The ADP is private sector only. If there have been big government layoffs, they could offset gains in the private sector. ADP is in the business of managing company payrolls. They know exactly how many checks they cut, how many are new to the system, and how many dropped off. They massage those numbers to represent the total private sector economy using methods similar to those the BLS uses to arrive at their numbers from a survey of employers. Sometimes the two numbers are off from each other. Interestingly, last month they were exactly the same (if you count the private jobs only from the BLS report)
    The other number out tomorrow is the unemployment rate which is arrived at through a different methodology. Unfortunately for the President, strong job growth has a tendency to draw discouraged workers into the job market which can cause the unemployment rate to nudge up. If that happens, expect Republicans and the TV networks to headline.

  • stinger on September 06, 2012 2:00 PM:

    The BLS, as part of the Executive Branch, would naturally report to its boss before releasing important information publicly. SOP in the private sector as well as in government. Why would this be news?

  • pattyp on September 06, 2012 2:12 PM:

    Thanks, Art. I actually know who ADP is since I've had jobs processing payroll. LOL. I figured that much about the net job gain/loss, but still, wouldn't the BLS private sector numbers be at least somewhat similar to ADP's?

  • Oscar Leroy on September 06, 2012 2:44 PM:

    "130,000 net new jobs in August, a level thatís neither great nor bad"

    That's bad. It barely matches the increase in workers for that month, let alone chips away at the numbers of long-term unemployed.

  • Pete on September 06, 2012 3:13 PM:

    Also, the ADP report is based on a subsample of ADP clients, so it doesn't capture the entire universe. The BLS sample is larger, and also includes non-ADP firms. It's also benchmarked annually to unemployment insurance payments, which basically captures everyone out there working. The BLS is the offical measure, and the gold standard.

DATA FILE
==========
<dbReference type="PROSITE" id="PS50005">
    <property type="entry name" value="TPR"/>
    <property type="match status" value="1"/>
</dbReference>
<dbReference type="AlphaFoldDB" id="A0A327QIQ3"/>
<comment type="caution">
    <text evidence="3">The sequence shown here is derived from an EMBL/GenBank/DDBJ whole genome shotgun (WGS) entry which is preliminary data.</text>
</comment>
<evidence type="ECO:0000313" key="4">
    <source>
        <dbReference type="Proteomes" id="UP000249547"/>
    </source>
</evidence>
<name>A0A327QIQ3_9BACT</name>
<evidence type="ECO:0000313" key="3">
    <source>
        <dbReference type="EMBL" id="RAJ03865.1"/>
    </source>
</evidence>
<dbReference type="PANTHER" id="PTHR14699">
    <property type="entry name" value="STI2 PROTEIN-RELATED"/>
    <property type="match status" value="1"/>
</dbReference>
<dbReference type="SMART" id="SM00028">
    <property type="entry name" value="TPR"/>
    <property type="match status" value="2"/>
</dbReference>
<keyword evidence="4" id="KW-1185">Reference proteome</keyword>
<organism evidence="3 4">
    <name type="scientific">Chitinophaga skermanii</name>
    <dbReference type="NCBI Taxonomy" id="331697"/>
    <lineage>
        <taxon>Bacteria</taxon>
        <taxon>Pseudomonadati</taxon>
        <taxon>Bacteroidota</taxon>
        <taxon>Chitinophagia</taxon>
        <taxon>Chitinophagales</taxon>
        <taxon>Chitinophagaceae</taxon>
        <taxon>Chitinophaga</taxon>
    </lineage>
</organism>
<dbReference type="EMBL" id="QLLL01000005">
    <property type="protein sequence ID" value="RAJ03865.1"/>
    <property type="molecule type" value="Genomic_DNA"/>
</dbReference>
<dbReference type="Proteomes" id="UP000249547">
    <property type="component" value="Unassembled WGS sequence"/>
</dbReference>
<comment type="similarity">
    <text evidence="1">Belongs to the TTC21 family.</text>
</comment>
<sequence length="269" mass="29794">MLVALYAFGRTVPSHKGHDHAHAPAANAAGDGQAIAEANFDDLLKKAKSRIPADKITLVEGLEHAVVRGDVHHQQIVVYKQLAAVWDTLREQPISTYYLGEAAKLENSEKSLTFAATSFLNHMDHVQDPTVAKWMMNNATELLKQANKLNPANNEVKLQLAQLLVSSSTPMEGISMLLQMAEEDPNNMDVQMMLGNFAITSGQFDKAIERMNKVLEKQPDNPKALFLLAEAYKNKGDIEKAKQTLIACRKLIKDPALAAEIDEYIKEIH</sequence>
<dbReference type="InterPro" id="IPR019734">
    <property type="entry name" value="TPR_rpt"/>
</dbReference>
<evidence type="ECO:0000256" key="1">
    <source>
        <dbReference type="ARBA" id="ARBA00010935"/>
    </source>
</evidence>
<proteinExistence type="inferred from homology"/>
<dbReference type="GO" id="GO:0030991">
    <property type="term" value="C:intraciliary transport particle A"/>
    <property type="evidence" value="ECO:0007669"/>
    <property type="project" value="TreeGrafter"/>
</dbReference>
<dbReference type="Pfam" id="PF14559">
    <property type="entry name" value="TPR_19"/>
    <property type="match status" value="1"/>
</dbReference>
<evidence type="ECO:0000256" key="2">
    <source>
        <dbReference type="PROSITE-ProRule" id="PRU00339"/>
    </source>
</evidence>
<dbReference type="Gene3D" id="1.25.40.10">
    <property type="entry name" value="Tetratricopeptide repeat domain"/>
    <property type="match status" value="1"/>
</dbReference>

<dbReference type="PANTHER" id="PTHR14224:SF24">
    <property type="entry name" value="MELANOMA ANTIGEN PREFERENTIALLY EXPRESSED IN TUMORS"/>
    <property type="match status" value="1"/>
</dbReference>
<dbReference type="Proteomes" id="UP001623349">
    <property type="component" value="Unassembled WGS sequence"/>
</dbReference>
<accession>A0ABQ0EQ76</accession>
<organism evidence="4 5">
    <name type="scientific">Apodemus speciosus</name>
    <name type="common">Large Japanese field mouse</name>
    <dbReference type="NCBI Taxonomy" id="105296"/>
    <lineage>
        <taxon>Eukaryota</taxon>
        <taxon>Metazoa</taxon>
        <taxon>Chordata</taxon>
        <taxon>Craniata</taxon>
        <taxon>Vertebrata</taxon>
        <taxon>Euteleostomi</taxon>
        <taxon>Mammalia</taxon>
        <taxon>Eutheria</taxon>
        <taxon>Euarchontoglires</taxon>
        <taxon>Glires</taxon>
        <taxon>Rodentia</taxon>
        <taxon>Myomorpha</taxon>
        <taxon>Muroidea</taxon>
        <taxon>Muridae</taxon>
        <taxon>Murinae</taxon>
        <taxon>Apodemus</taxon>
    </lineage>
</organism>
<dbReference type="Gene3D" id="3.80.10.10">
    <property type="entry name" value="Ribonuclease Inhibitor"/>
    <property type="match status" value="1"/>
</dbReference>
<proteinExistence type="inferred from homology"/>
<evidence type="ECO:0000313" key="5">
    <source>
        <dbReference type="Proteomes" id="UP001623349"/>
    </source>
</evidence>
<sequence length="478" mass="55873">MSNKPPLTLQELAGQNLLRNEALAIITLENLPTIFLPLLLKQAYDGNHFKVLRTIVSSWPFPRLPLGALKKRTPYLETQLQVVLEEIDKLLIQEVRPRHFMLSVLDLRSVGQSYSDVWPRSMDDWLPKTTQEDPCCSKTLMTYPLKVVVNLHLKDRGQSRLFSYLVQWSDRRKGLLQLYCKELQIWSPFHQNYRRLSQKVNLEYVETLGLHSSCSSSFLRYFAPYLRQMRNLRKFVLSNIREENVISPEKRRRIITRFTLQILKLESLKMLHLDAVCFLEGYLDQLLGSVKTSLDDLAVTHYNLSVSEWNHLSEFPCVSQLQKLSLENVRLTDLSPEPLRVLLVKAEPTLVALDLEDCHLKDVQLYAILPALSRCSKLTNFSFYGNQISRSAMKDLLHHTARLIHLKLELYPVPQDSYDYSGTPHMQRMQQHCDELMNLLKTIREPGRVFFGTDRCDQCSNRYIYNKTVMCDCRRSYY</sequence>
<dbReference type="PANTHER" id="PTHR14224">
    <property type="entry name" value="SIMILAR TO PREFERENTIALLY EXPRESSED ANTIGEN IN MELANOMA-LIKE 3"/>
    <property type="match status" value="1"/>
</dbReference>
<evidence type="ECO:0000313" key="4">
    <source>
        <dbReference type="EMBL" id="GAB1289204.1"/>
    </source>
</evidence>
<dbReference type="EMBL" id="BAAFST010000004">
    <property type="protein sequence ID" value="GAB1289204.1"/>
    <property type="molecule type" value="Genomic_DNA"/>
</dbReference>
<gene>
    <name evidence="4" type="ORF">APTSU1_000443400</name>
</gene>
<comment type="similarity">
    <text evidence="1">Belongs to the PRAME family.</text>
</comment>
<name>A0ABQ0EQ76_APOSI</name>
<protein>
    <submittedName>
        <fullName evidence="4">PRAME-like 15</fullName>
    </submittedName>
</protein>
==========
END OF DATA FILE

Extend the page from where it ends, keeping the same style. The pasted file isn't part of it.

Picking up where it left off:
According to ADP the correlation between the two measures of job growth is 0.95, so it's pretty good. But ADP had a big miss in June; it way overshoot the BLS numbers (+172,000 for ADP, and +64,000 for BLS).

  • dweb on September 06, 2012 3:14 PM:

    Rush today already anticipating this tonight and today is claiming that it is proof that the Obama team is cooking the job figures to their advantage and that his followers should not be downhearted if the numbers show an improvement in jobs.

    Think about that....more jobs and Rush's followers are gonna be real unhappy.....and so will Rush. His wet dreams are drifting away.

  • Doug on September 06, 2012 4:43 PM:

    If I understand correcly, 130,000 new jobs a month roughly, very roughly, covers those entering the job market, but does nothing to reduce the number of unemployed.
    Therefor, I'd expect that a bad numbers report for August MIGHT cause President Obama to include again call for providing Federal funds to rehire/call back to work those teachers and members of police and fire departments that have been laid off due to budget constraints in the various states. However, even if the current Congress DID pass such legislation before the election, and I'm NOT holding my breath on that, I expect that it would still take 2-3 months before such actions would start showing up in unemployment figures as many of those rehired/recalled would be paying off bills already run up before spending on any non-necessary items.

  • dnno1 on September 07, 2012 2:05 PM:

    Just one comment. ADP's numbers are based on the size of their database of an average of 400,000 payrolls covering some 23 million employees. That's a pretty large sample size (much larger than the one used by the BLS). Another thing to note is that the BLS methodology admits that the confidence interval for the month to month changes in non-farm employment for their establishment survey is 100,000. That means that there is 90% confidence that the true change in employment for the month of August was between -40,000 and 196,000, which would mean that it is very well possible that the economy added almost 200,000 jobs (on the flip side it may have lost 40,000 jobs). Additionally, the BLS also admits that they have an inability to capture employment generated by new firms (something that ADP may not have a problem with). I think that both reports should be looked at side by side and used to rationalize what may actually be going on taking into context the error.